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  • February 16, 2021

Dr. Brent Helm is a wildlife biologist, botanist, and ecologist who specializes in wetland ecology.  He is a leading expert in the ecology of California’s seasonally inundated wetlands, with over 30 years of vernal pool research experience.

Brent’s professional career in biological consulting began straight out of university, conducting rare plant surveys for EIP Associates on the Lincoln-Highway 65 Bypass Project in the spring and summer of 1989. His journey progressed with ground-breaking vernal pool branchiopod research at Jones and Stokes Associates, completion of his master’s and doctorate degrees in ecology at UC Davis, growing a startup consulting firm (May & Associates, Inc.), and teaching at San Joaquin Delta College and Sacramento State University.

In 2001, Dr. Helm founded his own firm, Helm Biological Consulting (HBC). He started a second company, Wetland Development Team (WET), in 2009 to meet the growing need for wetland restoration, enhancement and construction work. He incorporated the two companies under the name link opens in new windowTansley Team, Inc. in honor of Sir Arthur George Tansley, an English botanist and pioneer in the science of ecology who introduced the concept of the ecosystem.

“Though the organisms may claim our prime interest, when we are trying to think fundamentally, we cannot separate them from their special environments, with which they form one physical system.”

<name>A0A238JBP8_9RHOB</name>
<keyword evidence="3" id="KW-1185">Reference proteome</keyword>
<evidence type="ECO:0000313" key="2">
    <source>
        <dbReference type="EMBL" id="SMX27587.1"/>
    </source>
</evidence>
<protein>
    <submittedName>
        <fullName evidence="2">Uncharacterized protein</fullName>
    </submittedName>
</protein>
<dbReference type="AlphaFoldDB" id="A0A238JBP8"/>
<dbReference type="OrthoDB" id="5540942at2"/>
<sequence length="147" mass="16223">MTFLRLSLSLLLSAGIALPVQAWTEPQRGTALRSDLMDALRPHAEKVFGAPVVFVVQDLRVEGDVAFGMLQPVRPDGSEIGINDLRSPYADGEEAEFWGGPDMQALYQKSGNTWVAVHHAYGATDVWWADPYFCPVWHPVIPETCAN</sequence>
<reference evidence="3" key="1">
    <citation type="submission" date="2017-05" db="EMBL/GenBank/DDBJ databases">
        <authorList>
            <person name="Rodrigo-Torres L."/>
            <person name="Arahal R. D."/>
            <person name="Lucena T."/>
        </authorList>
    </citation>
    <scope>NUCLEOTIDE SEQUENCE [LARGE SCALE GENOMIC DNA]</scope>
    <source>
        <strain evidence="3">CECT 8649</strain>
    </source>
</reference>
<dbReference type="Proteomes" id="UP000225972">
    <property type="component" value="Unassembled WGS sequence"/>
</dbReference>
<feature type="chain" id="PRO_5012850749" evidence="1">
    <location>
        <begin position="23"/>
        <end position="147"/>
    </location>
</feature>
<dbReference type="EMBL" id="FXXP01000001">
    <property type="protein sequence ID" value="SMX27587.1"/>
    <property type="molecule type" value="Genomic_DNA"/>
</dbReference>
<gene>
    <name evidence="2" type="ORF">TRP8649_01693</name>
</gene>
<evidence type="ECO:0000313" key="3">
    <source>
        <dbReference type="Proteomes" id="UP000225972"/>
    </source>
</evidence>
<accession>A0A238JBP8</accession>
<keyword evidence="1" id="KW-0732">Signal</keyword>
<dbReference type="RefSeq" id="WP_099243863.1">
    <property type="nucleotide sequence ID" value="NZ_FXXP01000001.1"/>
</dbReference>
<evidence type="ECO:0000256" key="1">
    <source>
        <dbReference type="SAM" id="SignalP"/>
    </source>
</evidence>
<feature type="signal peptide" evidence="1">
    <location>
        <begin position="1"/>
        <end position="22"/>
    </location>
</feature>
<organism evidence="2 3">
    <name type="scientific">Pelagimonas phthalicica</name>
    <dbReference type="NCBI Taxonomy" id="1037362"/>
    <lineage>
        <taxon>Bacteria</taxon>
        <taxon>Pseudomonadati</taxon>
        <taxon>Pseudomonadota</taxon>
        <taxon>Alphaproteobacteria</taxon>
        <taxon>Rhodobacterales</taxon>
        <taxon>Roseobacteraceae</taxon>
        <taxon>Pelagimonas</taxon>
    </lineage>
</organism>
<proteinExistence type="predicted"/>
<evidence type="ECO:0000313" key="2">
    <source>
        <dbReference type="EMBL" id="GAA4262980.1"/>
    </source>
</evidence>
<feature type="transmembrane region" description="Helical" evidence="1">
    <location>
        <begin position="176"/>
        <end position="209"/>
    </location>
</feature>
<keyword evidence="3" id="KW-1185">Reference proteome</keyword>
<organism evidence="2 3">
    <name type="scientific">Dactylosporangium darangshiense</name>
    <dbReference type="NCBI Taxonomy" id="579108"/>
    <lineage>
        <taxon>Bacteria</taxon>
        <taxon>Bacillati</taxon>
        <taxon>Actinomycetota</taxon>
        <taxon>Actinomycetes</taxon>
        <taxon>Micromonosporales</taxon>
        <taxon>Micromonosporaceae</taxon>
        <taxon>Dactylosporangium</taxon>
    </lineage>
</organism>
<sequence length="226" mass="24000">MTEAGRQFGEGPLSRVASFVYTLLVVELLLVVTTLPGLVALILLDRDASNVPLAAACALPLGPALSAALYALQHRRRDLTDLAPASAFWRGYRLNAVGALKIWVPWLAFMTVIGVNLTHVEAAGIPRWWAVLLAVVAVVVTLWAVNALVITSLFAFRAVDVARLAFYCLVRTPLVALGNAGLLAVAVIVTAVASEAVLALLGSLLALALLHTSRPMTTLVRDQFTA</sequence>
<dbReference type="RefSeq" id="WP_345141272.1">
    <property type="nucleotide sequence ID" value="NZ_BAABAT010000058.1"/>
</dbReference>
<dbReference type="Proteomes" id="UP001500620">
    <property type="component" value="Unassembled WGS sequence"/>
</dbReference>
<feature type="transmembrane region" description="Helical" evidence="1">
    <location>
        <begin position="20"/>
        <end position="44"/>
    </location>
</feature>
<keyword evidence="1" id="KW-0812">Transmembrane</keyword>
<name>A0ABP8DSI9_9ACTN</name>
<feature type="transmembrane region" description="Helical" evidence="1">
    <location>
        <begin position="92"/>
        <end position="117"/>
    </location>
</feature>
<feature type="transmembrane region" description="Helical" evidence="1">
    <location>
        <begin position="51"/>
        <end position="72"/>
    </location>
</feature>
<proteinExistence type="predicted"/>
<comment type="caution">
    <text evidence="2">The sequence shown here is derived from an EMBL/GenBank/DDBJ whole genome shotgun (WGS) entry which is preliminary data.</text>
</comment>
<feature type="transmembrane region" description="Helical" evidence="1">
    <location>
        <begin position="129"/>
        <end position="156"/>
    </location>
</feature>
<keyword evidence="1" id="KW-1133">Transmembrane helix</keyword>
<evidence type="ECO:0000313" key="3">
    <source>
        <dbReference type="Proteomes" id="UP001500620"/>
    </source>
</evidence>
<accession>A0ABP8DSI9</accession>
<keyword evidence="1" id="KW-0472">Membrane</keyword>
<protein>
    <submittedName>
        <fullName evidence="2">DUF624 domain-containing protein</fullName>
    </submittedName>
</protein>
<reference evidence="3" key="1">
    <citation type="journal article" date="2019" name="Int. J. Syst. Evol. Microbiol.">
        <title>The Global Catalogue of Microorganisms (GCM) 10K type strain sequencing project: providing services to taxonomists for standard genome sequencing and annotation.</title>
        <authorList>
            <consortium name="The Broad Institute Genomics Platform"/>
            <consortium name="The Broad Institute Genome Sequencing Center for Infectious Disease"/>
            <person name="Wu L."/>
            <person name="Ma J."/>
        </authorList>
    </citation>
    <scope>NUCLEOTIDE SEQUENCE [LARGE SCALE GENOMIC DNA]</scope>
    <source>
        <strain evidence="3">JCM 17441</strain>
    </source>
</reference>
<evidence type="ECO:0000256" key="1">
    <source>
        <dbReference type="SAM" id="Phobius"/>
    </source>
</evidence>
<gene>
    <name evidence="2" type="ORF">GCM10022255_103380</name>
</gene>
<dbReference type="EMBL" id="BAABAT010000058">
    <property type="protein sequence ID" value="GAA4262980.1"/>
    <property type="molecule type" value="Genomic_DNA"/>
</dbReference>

­Arthur George Tansley (1871-1955)

Inspired by the legacy of Sir Tansley, Dr. Helm regards ecosystems as the basic units of nature in which communities of living organisms and the nonliving components of their environment interact as a system. His ecosystem-centered approach has produced many successful restoration projects. These include flagship vernal pool restoration projects on SMUD’s Rancho Seco property in Sacramento County, and Stillwater Plains in Shasta County.

CNDDB is grateful for the plethora of branchiopod data Dr. Helm has submitted over the years: over 600 reports and field survey forms! If you feel you’ve got some catching up to do, report your rare species detections on CNDDB’s website today!

An adult and a child walking across a wetland wearing boots and holding dipnets on their shoulders.

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